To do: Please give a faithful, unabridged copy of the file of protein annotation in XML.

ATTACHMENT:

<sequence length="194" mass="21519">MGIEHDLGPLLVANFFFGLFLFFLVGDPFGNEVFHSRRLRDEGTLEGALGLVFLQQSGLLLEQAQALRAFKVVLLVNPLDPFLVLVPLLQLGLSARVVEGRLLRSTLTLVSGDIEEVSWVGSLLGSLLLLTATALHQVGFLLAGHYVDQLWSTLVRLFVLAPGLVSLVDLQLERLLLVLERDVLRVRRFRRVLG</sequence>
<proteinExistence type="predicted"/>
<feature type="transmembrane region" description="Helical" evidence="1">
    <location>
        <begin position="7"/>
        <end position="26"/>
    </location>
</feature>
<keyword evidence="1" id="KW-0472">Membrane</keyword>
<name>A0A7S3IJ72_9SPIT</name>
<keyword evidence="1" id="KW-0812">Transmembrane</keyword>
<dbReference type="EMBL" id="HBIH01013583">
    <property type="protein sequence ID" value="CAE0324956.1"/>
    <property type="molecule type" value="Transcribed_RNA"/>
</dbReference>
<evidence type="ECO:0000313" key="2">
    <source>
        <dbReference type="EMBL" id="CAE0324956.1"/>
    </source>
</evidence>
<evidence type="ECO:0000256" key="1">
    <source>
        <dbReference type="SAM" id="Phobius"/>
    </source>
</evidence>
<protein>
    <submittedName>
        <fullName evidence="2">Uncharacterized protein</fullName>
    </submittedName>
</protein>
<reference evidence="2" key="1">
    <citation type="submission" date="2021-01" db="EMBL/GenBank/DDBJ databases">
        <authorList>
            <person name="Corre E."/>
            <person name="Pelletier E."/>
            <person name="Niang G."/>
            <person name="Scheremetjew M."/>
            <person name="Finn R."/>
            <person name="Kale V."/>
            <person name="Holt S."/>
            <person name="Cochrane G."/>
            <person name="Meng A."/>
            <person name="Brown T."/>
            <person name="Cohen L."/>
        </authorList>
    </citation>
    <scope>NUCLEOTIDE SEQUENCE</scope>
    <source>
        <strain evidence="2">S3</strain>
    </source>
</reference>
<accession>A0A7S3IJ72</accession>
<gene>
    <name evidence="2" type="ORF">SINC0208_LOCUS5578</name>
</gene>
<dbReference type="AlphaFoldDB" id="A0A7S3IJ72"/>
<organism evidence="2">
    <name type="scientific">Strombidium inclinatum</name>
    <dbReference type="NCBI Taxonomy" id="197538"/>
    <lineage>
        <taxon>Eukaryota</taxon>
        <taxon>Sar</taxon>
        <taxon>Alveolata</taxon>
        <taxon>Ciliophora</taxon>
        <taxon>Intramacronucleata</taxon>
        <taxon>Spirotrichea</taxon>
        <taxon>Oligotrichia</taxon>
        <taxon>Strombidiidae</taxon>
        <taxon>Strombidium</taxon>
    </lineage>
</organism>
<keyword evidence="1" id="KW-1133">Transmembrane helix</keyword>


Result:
<sequence length="194" mass="21519">MGIEHDLGPLLVANFFFGLFLFFLVGDPFGNEVFHSRRLRDEGTLEGALGLVFLQQSGLLLEQAQALRAFKVVLLVNPLDPFLVLVPLLQLGLSARVVEGRLLRSTLTLVSGDIEEVSWVGSLLGSLLLLTATALHQVGFLLAGHYVDQLWSTLVRLFVLAPGLVSLVDLQLERLLLVLERDVLRVRRFRRVLG</sequence>
<proteinExistence type="predicted"/>
<feature type="transmembrane region" description="Helical" evidence="1">
    <location>
        <begin position="7"/>
        <end position="26"/>
    </location>
</feature>
<keyword evidence="1" id="KW-0472">Membrane</keyword>
<name>A0A7S3IJ72_9SPIT</name>
<keyword evidence="1" id="KW-0812">Transmembrane</keyword>
<dbReference type="EMBL" id="HBIH01013583">
    <property type="protein sequence ID" value="CAE0324956.1"/>
    <property type="molecule type" value="Transcribed_RNA"/>
</dbReference>
<evidence type="ECO:0000313" key="2">
    <source>
        <dbReference type="EMBL" id="CAE0324956.1"/>
    </source>
</evidence>
<evidence type="ECO:0000256" key="1">
    <source>
        <dbReference type="SAM" id="Phobius"/>
    </source>
</evidence>
<protein>
    <submittedName>
        <fullName evidence="2">Uncharacterized protein</fullName>
    </submittedName>
</protein>
<reference evidence="2" key="1">
    <citation type="submission" date="2021-01" db="EMBL/GenBank/DDBJ databases">
        <authorList>
            <person name="Corre E."/>
            <person name="Pelletier E."/>
            <person name="Niang G."/>
            <person name="Scheremetjew M."/>
            <person name="Finn R."/>
            <person name="Kale V."/>
            <person name="Holt S."/>
            <person name="Cochrane G."/>
            <person name="Meng A."/>
            <person name="Brown T."/>
            <person name="Cohen L."/>
        </authorList>
    </citation>
    <scope>NUCLEOTIDE SEQUENCE</scope>
    <source>
        <strain evidence="2">S3</strain>
    </source>
</reference>
<accession>A0A7S3IJ72</accession>
<gene>
    <name evidence="2" type="ORF">SINC0208_LOCUS5578</name>
</gene>
<dbReference type="AlphaFoldDB" id="A0A7S3IJ72"/>
<organism evidence="2">
    <name type="scientific">Strombidium inclinatum</name>
    <dbReference type="NCBI Taxonomy" id="197538"/>
    <lineage>
        <taxon>Eukaryota</taxon>
        <taxon>Sar</taxon>
        <taxon>Alveolata</taxon>
        <taxon>Ciliophora</taxon>
        <taxon>Intramacronucleata</taxon>
        <taxon>Spirotrichea</taxon>
        <taxon>Oligotrichia</taxon>
        <taxon>Strombidiidae</taxon>
        <taxon>Strombidium</taxon>
    </lineage>
</organism>
<keyword evidence="1" id="KW-1133">Transmembrane helix</keyword>